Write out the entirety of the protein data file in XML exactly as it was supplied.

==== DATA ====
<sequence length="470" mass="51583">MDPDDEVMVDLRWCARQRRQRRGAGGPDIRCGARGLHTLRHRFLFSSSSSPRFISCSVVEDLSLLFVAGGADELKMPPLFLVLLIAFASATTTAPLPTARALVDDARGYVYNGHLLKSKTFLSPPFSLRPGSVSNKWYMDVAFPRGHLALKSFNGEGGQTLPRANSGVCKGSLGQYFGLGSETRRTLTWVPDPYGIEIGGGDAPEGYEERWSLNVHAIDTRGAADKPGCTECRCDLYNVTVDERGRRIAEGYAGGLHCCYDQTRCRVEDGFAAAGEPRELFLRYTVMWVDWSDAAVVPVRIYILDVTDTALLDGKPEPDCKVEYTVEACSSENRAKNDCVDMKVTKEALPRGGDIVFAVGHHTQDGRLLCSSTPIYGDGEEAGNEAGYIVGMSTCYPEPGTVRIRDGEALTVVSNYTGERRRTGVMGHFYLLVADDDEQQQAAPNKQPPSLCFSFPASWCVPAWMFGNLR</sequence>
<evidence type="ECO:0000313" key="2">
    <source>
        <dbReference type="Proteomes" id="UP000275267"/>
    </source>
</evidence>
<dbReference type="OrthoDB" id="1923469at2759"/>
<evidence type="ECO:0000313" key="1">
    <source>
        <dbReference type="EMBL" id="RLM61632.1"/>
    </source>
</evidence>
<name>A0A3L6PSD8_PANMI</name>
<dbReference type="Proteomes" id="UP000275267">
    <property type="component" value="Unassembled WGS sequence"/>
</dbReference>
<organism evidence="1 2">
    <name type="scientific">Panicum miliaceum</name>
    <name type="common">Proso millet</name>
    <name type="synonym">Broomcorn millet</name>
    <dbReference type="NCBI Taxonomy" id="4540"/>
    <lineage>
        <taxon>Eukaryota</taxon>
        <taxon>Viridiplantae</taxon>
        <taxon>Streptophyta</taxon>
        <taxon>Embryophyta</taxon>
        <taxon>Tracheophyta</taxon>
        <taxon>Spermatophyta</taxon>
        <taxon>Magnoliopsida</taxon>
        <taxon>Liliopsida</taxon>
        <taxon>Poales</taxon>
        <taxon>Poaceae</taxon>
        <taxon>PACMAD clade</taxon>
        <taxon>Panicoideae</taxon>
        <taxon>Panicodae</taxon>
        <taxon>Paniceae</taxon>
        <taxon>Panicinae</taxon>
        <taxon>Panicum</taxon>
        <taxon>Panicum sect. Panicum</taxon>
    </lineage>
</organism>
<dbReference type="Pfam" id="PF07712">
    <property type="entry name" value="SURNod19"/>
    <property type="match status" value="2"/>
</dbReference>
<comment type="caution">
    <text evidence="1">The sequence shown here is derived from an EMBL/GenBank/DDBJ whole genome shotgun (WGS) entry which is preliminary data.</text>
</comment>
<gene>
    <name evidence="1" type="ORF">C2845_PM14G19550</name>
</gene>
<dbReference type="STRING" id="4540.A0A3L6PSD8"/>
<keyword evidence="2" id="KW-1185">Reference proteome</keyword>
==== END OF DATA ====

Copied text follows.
<sequence length="470" mass="51583">MDPDDEVMVDLRWCARQRRQRRGAGGPDIRCGARGLHTLRHRFLFSSSSSPRFISCSVVEDLSLLFVAGGADELKMPPLFLVLLIAFASATTTAPLPTARALVDDARGYVYNGHLLKSKTFLSPPFSLRPGSVSNKWYMDVAFPRGHLALKSFNGEGGQTLPRANSGVCKGSLGQYFGLGSETRRTLTWVPDPYGIEIGGGDAPEGYEERWSLNVHAIDTRGAADKPGCTECRCDLYNVTVDERGRRIAEGYAGGLHCCYDQTRCRVEDGFAAAGEPRELFLRYTVMWVDWSDAAVVPVRIYILDVTDTALLDGKPEPDCKVEYTVEACSSENRAKNDCVDMKVTKEALPRGGDIVFAVGHHTQDGRLLCSSTPIYGDGEEAGNEAGYIVGMSTCYPEPGTVRIRDGEALTVVSNYTGERRRTGVMGHFYLLVADDDEQQQAAPNKQPPSLCFSFPASWCVPAWMFGNLR</sequence>
<evidence type="ECO:0000313" key="2">
    <source>
        <dbReference type="Proteomes" id="UP000275267"/>
    </source>
</evidence>
<dbReference type="OrthoDB" id="1923469at2759"/>
<evidence type="ECO:0000313" key="1">
    <source>
        <dbReference type="EMBL" id="RLM61632.1"/>
    </source>
</evidence>
<name>A0A3L6PSD8_PANMI</name>
<dbReference type="Proteomes" id="UP000275267">
    <property type="component" value="Unassembled WGS sequence"/>
</dbReference>
<organism evidence="1 2">
    <name type="scientific">Panicum miliaceum</name>
    <name type="common">Proso millet</name>
    <name type="synonym">Broomcorn millet</name>
    <dbReference type="NCBI Taxonomy" id="4540"/>
    <lineage>
        <taxon>Eukaryota</taxon>
        <taxon>Viridiplantae</taxon>
        <taxon>Streptophyta</taxon>
        <taxon>Embryophyta</taxon>
        <taxon>Tracheophyta</taxon>
        <taxon>Spermatophyta</taxon>
        <taxon>Magnoliopsida</taxon>
        <taxon>Liliopsida</taxon>
        <taxon>Poales</taxon>
        <taxon>Poaceae</taxon>
        <taxon>PACMAD clade</taxon>
        <taxon>Panicoideae</taxon>
        <taxon>Panicodae</taxon>
        <taxon>Paniceae</taxon>
        <taxon>Panicinae</taxon>
        <taxon>Panicum</taxon>
        <taxon>Panicum sect. Panicum</taxon>
    </lineage>
</organism>
<dbReference type="Pfam" id="PF07712">
    <property type="entry name" value="SURNod19"/>
    <property type="match status" value="2"/>
</dbReference>
<comment type="caution">
    <text evidence="1">The sequence shown here is derived from an EMBL/GenBank/DDBJ whole genome shotgun (WGS) entry which is preliminary data.</text>
</comment>
<gene>
    <name evidence="1" type="ORF">C2845_PM14G19550</name>
</gene>
<dbReference type="STRING" id="4540.A0A3L6PSD8"/>
<keyword evidence="2" id="KW-1185">Reference proteome</keyword>